Marilyn Zayas wants to get partisan politics thrown out of the Ohio Supreme Court
Marilyn Zayas, an IT manager turned lawyer turned appellate court judge, is seeking to unseat Pat DeWine, a Republican and the son of Ohio’s current governor, from the Ohio Supreme Court.
Judge Marilyn Zayas can pinpoint the exact time in her life when she knew that the law was her calling.
A judge of the Ohio First District Court of Appeals, Zayas, the daughter of Puerto Rican immigrants, grew up in Spanish Harlem, Bay Ridge, and Washington Heights in New York City in the 1970s, in a neighborhood she said was nicknamed at one point “Crack City, USA.” She said that when her mother began working outside their home for the first time, in a sewing factory, she gained the confidence and independence to move away from her difficult marriage — but faced a custody battle over Zayas’ youngest brother.
“I was going with her because she did not have perfect command of English, so I was her informal interpreter,” Zayas recalled in an interview with the American Independent Foundation. She recalled believing that if she could just help a family court judge understand her mother’s experiences and reasoning for fighting very hard for custody, even though she didn’t have the economic means to hire an attorney, she could retain custody of her son.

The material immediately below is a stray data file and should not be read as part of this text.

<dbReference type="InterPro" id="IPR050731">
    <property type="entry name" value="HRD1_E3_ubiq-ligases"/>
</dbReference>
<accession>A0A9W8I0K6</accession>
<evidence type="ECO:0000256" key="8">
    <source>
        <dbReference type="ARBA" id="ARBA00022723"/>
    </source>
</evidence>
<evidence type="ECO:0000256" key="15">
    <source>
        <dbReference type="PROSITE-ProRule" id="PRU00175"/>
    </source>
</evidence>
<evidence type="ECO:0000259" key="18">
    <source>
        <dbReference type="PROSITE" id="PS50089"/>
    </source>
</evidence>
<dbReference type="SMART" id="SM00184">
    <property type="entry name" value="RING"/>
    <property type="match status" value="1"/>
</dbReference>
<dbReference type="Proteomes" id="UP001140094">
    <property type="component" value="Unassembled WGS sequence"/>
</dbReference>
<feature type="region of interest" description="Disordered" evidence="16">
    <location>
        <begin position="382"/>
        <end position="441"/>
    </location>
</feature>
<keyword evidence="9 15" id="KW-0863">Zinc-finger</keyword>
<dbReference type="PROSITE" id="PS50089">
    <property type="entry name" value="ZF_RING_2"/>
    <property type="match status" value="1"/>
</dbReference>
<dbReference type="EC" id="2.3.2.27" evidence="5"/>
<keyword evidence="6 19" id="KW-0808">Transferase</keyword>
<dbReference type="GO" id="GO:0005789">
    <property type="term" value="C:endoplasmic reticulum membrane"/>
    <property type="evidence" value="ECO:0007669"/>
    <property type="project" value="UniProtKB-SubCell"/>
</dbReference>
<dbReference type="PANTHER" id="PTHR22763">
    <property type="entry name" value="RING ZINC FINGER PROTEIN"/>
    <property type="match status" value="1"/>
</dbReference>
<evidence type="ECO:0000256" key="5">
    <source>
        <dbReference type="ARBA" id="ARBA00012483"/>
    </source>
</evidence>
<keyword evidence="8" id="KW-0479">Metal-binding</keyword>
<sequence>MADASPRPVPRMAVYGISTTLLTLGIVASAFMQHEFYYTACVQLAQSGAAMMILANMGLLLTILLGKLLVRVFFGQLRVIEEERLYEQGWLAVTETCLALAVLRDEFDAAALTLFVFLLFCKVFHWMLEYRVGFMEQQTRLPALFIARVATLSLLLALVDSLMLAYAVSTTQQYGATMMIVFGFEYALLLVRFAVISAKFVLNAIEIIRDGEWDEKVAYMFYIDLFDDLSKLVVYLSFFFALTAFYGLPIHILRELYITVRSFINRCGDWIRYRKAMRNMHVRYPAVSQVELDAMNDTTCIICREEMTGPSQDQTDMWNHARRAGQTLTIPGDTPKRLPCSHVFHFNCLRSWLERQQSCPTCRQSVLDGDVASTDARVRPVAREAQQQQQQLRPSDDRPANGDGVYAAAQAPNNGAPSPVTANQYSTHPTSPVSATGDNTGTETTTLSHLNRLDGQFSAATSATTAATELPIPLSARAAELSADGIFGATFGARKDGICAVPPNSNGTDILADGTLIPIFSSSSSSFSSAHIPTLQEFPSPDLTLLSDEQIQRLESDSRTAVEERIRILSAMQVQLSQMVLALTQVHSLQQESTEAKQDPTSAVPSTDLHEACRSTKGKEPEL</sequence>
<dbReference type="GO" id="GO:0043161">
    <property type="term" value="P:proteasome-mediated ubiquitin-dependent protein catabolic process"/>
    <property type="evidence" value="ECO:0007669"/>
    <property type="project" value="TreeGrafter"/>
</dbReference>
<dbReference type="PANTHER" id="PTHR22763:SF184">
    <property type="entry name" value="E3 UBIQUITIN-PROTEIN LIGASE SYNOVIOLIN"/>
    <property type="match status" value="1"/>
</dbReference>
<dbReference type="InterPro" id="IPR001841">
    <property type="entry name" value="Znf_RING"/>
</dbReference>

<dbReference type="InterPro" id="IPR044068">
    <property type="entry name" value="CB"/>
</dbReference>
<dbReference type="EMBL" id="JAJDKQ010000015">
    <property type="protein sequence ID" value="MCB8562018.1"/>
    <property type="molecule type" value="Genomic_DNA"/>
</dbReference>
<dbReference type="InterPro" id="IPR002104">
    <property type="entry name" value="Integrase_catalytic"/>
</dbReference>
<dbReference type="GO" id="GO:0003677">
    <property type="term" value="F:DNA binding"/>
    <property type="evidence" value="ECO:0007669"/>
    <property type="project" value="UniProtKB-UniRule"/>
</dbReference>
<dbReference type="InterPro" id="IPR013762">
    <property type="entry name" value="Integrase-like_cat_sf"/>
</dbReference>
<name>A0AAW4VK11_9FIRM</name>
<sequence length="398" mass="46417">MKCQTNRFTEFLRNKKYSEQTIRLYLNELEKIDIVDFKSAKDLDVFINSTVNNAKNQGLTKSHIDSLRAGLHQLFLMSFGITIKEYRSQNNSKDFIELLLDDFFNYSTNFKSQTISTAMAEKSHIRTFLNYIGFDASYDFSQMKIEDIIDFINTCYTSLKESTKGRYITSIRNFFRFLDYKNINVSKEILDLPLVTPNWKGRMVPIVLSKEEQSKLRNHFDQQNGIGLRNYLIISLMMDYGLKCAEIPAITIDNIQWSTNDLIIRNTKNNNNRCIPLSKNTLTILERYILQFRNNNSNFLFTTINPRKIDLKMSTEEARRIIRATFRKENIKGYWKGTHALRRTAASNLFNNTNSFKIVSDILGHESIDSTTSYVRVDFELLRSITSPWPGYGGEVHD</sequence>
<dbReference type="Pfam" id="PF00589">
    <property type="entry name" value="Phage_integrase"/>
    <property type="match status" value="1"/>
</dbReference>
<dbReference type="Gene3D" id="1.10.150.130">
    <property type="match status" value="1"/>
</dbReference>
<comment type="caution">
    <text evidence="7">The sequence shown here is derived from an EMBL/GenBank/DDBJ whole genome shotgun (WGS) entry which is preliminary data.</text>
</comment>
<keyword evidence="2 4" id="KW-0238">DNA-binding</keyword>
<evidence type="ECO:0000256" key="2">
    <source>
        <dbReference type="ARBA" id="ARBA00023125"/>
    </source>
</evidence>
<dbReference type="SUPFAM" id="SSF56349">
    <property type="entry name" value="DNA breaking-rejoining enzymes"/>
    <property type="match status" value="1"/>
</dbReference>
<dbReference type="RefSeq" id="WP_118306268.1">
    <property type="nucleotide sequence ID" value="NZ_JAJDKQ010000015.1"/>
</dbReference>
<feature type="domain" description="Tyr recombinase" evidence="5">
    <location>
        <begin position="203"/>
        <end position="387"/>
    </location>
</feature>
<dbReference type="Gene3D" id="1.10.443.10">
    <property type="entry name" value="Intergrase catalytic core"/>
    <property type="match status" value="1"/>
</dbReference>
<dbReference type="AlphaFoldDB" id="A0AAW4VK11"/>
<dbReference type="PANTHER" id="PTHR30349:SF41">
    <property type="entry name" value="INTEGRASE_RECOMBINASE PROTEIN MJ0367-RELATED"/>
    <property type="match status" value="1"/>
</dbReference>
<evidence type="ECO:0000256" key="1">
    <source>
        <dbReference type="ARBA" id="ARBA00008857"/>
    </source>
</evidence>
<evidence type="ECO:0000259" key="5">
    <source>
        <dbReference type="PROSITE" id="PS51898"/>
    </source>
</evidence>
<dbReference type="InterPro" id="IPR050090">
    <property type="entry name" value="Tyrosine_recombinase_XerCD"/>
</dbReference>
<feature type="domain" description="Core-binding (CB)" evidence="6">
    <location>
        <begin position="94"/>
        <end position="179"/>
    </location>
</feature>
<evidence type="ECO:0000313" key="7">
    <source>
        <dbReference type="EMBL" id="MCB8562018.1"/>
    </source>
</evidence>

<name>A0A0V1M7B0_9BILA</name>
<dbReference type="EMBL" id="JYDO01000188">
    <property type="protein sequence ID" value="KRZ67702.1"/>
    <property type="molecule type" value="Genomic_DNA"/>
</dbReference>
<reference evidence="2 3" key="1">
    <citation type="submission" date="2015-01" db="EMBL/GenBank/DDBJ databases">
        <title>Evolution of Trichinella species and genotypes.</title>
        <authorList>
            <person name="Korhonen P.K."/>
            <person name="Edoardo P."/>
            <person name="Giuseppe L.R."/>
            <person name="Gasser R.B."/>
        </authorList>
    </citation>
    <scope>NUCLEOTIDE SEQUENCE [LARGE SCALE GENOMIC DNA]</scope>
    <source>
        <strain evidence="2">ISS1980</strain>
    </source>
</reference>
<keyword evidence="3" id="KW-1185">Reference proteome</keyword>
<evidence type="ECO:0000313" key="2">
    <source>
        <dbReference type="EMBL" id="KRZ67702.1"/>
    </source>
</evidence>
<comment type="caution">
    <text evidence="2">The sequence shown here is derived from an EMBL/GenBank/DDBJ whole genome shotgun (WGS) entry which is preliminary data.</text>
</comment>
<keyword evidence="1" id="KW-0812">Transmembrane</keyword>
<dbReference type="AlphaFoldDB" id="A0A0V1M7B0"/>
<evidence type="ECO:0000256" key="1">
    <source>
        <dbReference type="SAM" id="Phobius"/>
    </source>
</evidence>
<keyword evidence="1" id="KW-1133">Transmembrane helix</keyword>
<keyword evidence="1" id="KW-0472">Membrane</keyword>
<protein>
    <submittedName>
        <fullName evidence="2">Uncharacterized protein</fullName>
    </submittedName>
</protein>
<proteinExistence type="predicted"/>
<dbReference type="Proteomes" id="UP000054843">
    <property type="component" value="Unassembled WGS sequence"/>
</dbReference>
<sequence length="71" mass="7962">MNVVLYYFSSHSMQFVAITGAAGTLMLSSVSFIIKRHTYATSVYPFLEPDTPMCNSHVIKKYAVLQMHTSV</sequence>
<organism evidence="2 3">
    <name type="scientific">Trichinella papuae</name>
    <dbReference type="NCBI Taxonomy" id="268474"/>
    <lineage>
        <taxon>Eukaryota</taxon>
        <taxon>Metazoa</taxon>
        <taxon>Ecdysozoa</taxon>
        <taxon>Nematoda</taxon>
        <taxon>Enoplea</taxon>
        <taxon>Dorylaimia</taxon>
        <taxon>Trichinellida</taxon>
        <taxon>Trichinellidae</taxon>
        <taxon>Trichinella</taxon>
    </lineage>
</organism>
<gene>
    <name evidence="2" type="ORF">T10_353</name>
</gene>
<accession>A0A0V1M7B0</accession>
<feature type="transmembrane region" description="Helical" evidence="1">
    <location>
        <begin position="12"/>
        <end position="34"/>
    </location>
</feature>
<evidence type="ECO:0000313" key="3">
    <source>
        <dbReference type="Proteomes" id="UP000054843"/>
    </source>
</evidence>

“It was that experience of understanding the impact that the courts and the law has on people’s lives,” Zayas said. “I knew that someday I wanted to be an attorney, I just didn’t know when or how.”
The “when” and “how” of Zayas’ legal career are unconventional, to say the least: She attended City College of the City of New York, where she eventually graduated with a degree in computer science, although she initially studied electrical engineering. That led her to move to Ohio in 1988 for a job at Procter & Gamble, where she worked as an IT manager until 1994.
For years she put off attending law school because she never felt it was a good time. “Then finally I realized, Oh, boy. There’s always going to be a reason, a bad time to go to law school. When is there a good time? Especially after you’re married and have kids? So, yeah, I finally just ripped the Band-Aid off and did it.” Zayas earned her law degree in 1997 from the University of Cincinnati College of Law.